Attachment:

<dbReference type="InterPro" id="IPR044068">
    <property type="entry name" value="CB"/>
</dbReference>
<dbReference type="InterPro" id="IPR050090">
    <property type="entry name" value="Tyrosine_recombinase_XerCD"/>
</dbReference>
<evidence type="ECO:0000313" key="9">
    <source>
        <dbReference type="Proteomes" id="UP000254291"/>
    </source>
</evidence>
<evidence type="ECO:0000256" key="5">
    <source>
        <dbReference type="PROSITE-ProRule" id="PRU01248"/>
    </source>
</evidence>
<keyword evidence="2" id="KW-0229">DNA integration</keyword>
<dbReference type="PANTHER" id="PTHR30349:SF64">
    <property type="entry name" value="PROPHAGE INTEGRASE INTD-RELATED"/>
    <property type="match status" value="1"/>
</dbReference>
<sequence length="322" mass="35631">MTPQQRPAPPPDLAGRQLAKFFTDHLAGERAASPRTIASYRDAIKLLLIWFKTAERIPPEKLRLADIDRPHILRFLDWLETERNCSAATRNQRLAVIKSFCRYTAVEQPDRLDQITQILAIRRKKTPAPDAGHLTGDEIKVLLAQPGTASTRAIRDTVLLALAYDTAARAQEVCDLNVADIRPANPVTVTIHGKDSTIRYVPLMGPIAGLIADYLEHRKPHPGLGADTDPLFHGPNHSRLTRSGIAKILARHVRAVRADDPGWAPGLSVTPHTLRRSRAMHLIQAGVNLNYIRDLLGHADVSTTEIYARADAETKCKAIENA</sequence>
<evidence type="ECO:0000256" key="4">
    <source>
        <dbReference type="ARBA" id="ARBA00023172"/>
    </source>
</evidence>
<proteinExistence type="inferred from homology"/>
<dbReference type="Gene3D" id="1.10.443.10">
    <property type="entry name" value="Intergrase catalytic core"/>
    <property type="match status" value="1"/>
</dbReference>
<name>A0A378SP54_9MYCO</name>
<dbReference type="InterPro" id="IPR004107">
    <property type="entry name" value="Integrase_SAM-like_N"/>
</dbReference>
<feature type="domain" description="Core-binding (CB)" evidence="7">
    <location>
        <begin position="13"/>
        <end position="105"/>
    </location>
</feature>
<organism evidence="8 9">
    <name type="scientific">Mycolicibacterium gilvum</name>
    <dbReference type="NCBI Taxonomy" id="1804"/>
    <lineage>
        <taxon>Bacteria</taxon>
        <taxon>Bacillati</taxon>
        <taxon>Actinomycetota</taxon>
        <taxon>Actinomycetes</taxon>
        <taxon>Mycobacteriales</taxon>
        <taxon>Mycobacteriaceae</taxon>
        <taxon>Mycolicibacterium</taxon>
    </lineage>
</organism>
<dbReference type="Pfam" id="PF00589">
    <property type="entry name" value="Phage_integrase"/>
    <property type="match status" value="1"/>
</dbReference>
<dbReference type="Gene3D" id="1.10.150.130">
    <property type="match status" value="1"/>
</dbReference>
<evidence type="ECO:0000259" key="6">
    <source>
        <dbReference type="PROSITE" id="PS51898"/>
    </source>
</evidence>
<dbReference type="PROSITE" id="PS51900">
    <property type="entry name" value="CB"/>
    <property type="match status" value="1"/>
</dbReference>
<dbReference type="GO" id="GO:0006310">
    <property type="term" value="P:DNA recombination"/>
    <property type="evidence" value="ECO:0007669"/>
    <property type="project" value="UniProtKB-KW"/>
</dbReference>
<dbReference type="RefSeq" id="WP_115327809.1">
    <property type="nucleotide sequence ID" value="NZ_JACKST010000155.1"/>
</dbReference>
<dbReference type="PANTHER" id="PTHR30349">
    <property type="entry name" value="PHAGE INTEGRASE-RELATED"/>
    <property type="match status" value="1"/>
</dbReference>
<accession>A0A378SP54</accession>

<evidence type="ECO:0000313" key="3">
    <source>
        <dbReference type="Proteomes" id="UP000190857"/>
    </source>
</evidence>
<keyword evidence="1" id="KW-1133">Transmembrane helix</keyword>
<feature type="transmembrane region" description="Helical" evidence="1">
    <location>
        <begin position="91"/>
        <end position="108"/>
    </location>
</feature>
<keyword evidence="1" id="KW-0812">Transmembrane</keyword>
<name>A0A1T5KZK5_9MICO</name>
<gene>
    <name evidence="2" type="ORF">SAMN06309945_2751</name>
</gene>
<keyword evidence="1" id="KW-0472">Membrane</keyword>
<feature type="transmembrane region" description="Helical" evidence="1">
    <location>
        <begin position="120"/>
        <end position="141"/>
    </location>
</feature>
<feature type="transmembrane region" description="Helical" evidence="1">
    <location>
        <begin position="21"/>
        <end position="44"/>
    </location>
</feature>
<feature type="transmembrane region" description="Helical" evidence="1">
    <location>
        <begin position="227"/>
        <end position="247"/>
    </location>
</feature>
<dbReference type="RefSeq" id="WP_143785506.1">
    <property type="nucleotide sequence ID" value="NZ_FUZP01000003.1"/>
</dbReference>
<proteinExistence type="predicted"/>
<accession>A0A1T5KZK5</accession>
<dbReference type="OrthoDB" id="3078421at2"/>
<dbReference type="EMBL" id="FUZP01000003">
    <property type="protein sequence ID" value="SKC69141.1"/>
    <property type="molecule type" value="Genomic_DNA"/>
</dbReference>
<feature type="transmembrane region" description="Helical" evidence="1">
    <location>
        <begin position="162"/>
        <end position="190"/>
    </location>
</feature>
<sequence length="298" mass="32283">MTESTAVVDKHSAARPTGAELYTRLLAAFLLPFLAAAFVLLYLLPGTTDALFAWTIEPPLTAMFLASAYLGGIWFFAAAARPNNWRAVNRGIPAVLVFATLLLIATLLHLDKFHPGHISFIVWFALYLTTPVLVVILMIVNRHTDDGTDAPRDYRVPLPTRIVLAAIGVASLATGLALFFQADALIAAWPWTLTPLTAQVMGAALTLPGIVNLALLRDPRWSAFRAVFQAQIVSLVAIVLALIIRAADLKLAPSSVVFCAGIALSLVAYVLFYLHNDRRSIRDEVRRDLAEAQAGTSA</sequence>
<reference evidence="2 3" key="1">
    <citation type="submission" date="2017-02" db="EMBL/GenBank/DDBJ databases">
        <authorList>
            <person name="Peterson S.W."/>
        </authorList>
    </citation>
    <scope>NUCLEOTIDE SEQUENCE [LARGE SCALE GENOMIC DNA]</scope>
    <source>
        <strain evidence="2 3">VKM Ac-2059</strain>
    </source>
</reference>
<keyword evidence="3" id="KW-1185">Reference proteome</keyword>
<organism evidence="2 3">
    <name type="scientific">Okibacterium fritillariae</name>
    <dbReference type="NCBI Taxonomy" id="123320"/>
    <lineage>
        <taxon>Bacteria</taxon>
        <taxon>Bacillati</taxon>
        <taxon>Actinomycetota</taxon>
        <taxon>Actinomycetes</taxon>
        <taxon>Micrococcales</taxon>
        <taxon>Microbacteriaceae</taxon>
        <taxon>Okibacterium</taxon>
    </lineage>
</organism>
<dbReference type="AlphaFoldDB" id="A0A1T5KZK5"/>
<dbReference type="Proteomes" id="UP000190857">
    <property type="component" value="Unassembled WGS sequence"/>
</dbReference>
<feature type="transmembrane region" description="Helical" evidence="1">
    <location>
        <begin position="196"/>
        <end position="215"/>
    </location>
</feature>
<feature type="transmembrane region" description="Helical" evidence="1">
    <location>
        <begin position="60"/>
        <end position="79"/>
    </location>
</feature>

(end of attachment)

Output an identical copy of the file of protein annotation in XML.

<dbReference type="InterPro" id="IPR044068">
    <property type="entry name" value="CB"/>
</dbReference>
<dbReference type="InterPro" id="IPR050090">
    <property type="entry name" value="Tyrosine_recombinase_XerCD"/>
</dbReference>
<evidence type="ECO:0000313" key="9">
    <source>
        <dbReference type="Proteomes" id="UP000254291"/>
    </source>
</evidence>
<evidence type="ECO:0000256" key="5">
    <source>
        <dbReference type="PROSITE-ProRule" id="PRU01248"/>
    </source>
</evidence>
<keyword evidence="2" id="KW-0229">DNA integration</keyword>
<dbReference type="PANTHER" id="PTHR30349:SF64">
    <property type="entry name" value="PROPHAGE INTEGRASE INTD-RELATED"/>
    <property type="match status" value="1"/>
</dbReference>
<sequence length="322" mass="35631">MTPQQRPAPPPDLAGRQLAKFFTDHLAGERAASPRTIASYRDAIKLLLIWFKTAERIPPEKLRLADIDRPHILRFLDWLETERNCSAATRNQRLAVIKSFCRYTAVEQPDRLDQITQILAIRRKKTPAPDAGHLTGDEIKVLLAQPGTASTRAIRDTVLLALAYDTAARAQEVCDLNVADIRPANPVTVTIHGKDSTIRYVPLMGPIAGLIADYLEHRKPHPGLGADTDPLFHGPNHSRLTRSGIAKILARHVRAVRADDPGWAPGLSVTPHTLRRSRAMHLIQAGVNLNYIRDLLGHADVSTTEIYARADAETKCKAIENA</sequence>
<evidence type="ECO:0000256" key="4">
    <source>
        <dbReference type="ARBA" id="ARBA00023172"/>
    </source>
</evidence>
<proteinExistence type="inferred from homology"/>
<dbReference type="Gene3D" id="1.10.443.10">
    <property type="entry name" value="Intergrase catalytic core"/>
    <property type="match status" value="1"/>
</dbReference>
<name>A0A378SP54_9MYCO</name>
<dbReference type="InterPro" id="IPR004107">
    <property type="entry name" value="Integrase_SAM-like_N"/>
</dbReference>
<feature type="domain" description="Core-binding (CB)" evidence="7">
    <location>
        <begin position="13"/>
        <end position="105"/>
    </location>
</feature>
<organism evidence="8 9">
    <name type="scientific">Mycolicibacterium gilvum</name>
    <dbReference type="NCBI Taxonomy" id="1804"/>
    <lineage>
        <taxon>Bacteria</taxon>
        <taxon>Bacillati</taxon>
        <taxon>Actinomycetota</taxon>
        <taxon>Actinomycetes</taxon>
        <taxon>Mycobacteriales</taxon>
        <taxon>Mycobacteriaceae</taxon>
        <taxon>Mycolicibacterium</taxon>
    </lineage>
</organism>
<dbReference type="Pfam" id="PF00589">
    <property type="entry name" value="Phage_integrase"/>
    <property type="match status" value="1"/>
</dbReference>
<dbReference type="Gene3D" id="1.10.150.130">
    <property type="match status" value="1"/>
</dbReference>
<evidence type="ECO:0000259" key="6">
    <source>
        <dbReference type="PROSITE" id="PS51898"/>
    </source>
</evidence>
<dbReference type="PROSITE" id="PS51900">
    <property type="entry name" value="CB"/>
    <property type="match status" value="1"/>
</dbReference>
<dbReference type="GO" id="GO:0006310">
    <property type="term" value="P:DNA recombination"/>
    <property type="evidence" value="ECO:0007669"/>
    <property type="project" value="UniProtKB-KW"/>
</dbReference>
<dbReference type="RefSeq" id="WP_115327809.1">
    <property type="nucleotide sequence ID" value="NZ_JACKST010000155.1"/>
</dbReference>
<dbReference type="PANTHER" id="PTHR30349">
    <property type="entry name" value="PHAGE INTEGRASE-RELATED"/>
    <property type="match status" value="1"/>
</dbReference>
<accession>A0A378SP54</accession>

<evidence type="ECO:0000313" key="3">
    <source>
        <dbReference type="Proteomes" id="UP000190857"/>
    </source>
</evidence>
<keyword evidence="1" id="KW-1133">Transmembrane helix</keyword>
<feature type="transmembrane region" description="Helical" evidence="1">
    <location>
        <begin position="91"/>
        <end position="108"/>
    </location>
</feature>
<keyword evidence="1" id="KW-0812">Transmembrane</keyword>
<name>A0A1T5KZK5_9MICO</name>
<gene>
    <name evidence="2" type="ORF">SAMN06309945_2751</name>
</gene>
<keyword evidence="1" id="KW-0472">Membrane</keyword>
<feature type="transmembrane region" description="Helical" evidence="1">
    <location>
        <begin position="120"/>
        <end position="141"/>
    </location>
</feature>
<feature type="transmembrane region" description="Helical" evidence="1">
    <location>
        <begin position="21"/>
        <end position="44"/>
    </location>
</feature>
<feature type="transmembrane region" description="Helical" evidence="1">
    <location>
        <begin position="227"/>
        <end position="247"/>
    </location>
</feature>
<dbReference type="RefSeq" id="WP_143785506.1">
    <property type="nucleotide sequence ID" value="NZ_FUZP01000003.1"/>
</dbReference>
<proteinExistence type="predicted"/>
<accession>A0A1T5KZK5</accession>
<dbReference type="OrthoDB" id="3078421at2"/>
<dbReference type="EMBL" id="FUZP01000003">
    <property type="protein sequence ID" value="SKC69141.1"/>
    <property type="molecule type" value="Genomic_DNA"/>
</dbReference>
<feature type="transmembrane region" description="Helical" evidence="1">
    <location>
        <begin position="162"/>
        <end position="190"/>
    </location>
</feature>
<sequence length="298" mass="32283">MTESTAVVDKHSAARPTGAELYTRLLAAFLLPFLAAAFVLLYLLPGTTDALFAWTIEPPLTAMFLASAYLGGIWFFAAAARPNNWRAVNRGIPAVLVFATLLLIATLLHLDKFHPGHISFIVWFALYLTTPVLVVILMIVNRHTDDGTDAPRDYRVPLPTRIVLAAIGVASLATGLALFFQADALIAAWPWTLTPLTAQVMGAALTLPGIVNLALLRDPRWSAFRAVFQAQIVSLVAIVLALIIRAADLKLAPSSVVFCAGIALSLVAYVLFYLHNDRRSIRDEVRRDLAEAQAGTSA</sequence>
<reference evidence="2 3" key="1">
    <citation type="submission" date="2017-02" db="EMBL/GenBank/DDBJ databases">
        <authorList>
            <person name="Peterson S.W."/>
        </authorList>
    </citation>
    <scope>NUCLEOTIDE SEQUENCE [LARGE SCALE GENOMIC DNA]</scope>
    <source>
        <strain evidence="2 3">VKM Ac-2059</strain>
    </source>
</reference>
<keyword evidence="3" id="KW-1185">Reference proteome</keyword>
<organism evidence="2 3">
    <name type="scientific">Okibacterium fritillariae</name>
    <dbReference type="NCBI Taxonomy" id="123320"/>
    <lineage>
        <taxon>Bacteria</taxon>
        <taxon>Bacillati</taxon>
        <taxon>Actinomycetota</taxon>
        <taxon>Actinomycetes</taxon>
        <taxon>Micrococcales</taxon>
        <taxon>Microbacteriaceae</taxon>
        <taxon>Okibacterium</taxon>
    </lineage>
</organism>
<dbReference type="AlphaFoldDB" id="A0A1T5KZK5"/>
<dbReference type="Proteomes" id="UP000190857">
    <property type="component" value="Unassembled WGS sequence"/>
</dbReference>
<feature type="transmembrane region" description="Helical" evidence="1">
    <location>
        <begin position="196"/>
        <end position="215"/>
    </location>
</feature>
<feature type="transmembrane region" description="Helical" evidence="1">
    <location>
        <begin position="60"/>
        <end position="79"/>
    </location>
</feature>